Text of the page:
Show simple item record

dc.contributor.advisorArnoczky, Steven P.
dc.contributor.advisorSotherland, Paul R., 1953-
dc.contributor.authorFrank, Katherine J.
dc.date.accessioned2011-09-26T14:11:16Z
dc.date.available2011-09-26T14:11:16Z
dc.date.issued2004
dc.identifier.urihttp://hdl.handle.net/10920/23528
dc.descriptionv, 24 p.en_US
dc.description.abstractThe purpose of this study was to determine the effect of stress deprivation on the diameter and area density of collagen fibrils in rat tail tendons and to correlate the results with changes in stiffness in the tendons. We deprived tendons of stress by immobilizing them in media for 21 days and analyzed them against controls using transmission electron microscopy for fibril diameter and area, mechanical testing for stiffness and northern blot assay for production of interstitial collagenase, which occurs after stress deprivation. Collagen fibril morphology remained statistically unchanged while stiffness decreased and collagenase production increased. These results indicate that collagen fibril size is not solely responsible for decrease in stiffness after stress deprivation and that more investigation into the physiological cause for mechanical failure in tendons must occur.en_US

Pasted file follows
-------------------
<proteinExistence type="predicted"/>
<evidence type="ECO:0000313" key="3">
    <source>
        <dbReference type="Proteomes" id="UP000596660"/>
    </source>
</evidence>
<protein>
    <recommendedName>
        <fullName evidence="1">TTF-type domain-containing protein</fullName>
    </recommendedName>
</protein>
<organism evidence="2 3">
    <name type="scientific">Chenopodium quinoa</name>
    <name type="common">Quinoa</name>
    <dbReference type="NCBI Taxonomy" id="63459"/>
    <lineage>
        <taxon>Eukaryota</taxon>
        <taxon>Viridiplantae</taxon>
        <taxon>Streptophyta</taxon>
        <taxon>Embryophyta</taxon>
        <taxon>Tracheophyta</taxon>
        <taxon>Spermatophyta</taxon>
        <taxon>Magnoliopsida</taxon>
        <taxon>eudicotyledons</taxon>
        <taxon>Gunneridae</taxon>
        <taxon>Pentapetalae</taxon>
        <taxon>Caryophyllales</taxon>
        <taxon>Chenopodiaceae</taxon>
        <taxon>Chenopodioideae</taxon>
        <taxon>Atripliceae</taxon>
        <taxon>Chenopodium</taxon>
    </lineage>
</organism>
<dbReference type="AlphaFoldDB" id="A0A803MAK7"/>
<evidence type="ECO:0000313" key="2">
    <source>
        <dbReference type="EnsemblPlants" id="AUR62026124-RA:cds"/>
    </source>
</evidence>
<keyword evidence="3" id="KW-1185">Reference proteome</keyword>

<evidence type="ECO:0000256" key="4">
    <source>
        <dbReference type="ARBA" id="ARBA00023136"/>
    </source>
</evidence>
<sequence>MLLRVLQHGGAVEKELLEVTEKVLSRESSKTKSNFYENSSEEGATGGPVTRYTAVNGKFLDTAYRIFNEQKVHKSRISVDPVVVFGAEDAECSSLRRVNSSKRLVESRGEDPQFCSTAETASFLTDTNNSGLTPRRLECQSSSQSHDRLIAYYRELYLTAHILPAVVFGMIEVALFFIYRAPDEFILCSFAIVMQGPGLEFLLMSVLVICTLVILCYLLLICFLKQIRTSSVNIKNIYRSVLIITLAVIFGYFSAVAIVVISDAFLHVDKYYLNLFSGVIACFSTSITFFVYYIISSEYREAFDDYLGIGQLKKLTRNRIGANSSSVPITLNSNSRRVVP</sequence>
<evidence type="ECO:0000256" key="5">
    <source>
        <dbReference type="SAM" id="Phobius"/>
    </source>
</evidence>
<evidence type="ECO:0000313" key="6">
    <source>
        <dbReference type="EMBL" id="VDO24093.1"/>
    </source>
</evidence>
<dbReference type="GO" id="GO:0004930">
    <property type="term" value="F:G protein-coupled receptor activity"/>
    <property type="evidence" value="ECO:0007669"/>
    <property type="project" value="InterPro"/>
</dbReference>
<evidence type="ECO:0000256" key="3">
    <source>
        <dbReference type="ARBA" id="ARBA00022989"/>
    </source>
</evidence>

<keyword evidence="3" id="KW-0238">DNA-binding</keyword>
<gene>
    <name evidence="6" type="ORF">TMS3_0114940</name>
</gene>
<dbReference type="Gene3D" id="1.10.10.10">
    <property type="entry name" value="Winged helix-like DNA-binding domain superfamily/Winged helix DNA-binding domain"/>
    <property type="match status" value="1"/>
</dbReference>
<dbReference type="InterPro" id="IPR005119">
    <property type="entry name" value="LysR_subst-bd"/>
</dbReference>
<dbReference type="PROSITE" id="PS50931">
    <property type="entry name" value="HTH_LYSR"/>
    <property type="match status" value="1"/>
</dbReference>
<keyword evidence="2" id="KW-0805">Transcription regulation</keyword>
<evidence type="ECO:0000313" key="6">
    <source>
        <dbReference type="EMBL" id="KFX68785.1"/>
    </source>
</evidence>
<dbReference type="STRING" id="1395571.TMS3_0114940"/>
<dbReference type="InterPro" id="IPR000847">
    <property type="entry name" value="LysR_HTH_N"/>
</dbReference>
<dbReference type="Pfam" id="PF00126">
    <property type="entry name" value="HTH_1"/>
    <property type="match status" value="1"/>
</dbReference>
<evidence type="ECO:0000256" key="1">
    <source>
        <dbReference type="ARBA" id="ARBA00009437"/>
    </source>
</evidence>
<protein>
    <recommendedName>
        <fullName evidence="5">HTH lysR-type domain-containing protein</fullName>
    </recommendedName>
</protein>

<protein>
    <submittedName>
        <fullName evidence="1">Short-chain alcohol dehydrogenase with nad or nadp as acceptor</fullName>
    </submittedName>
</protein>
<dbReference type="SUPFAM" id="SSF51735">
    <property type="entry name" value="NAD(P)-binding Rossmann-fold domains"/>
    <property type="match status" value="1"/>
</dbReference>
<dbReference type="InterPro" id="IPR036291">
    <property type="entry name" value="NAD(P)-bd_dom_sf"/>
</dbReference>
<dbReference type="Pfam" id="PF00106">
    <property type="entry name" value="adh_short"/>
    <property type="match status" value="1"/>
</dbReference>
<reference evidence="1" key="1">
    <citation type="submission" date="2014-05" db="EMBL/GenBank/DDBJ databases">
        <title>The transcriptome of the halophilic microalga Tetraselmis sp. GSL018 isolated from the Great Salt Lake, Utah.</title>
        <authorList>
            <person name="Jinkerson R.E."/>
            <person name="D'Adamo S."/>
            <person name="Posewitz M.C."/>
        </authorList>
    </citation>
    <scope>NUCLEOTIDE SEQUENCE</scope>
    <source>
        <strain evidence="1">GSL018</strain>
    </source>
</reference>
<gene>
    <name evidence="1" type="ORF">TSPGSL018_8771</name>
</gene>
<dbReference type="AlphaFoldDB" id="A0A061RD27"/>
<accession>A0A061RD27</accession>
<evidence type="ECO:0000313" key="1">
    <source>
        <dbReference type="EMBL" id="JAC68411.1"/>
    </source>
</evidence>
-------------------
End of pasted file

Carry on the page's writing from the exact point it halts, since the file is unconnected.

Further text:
dc.description.sponsorshipLaboratory for Comparative Orhopaedic Research. Michigan State University. East Lansing, Michigan.
dc.format.mimetypeapplication/pdf
dc.language.isoen_USen_US
dc.publisherKalamazoo Collegeen_US
dc.relation.ispartofKalamazoo College Biology Senior Individualized Projects Collection
dc.relation.ispartofseriesSenior Individualized Projects. Biology;
dc.rightsU.S. copyright laws protect this material. Commercial use or distribution of this material is not permitted without prior written permission of the copyright holder.
dc.titleMorphological Effect of Immobilization on Collagen Febrils in Rat Tail Tendonsen_US
dc.typeThesisen_US
KCollege.Access.ContactIf you are not a current Kalamazoo College student, faculty, or staff member, email dspace@kzoo.edu to request access to this thesis.


Files in this item

Thumbnail

This item appears in the following Collection(s)

  • Biology Senior Individualized Projects [1520]
    This collection includes Senior Individualized Projects (SIP's) completed in the Biology Department. Abstracts are generally available to the public, but PDF files are available only to current Kalamazoo College students, faculty, and staff.

Show simple item record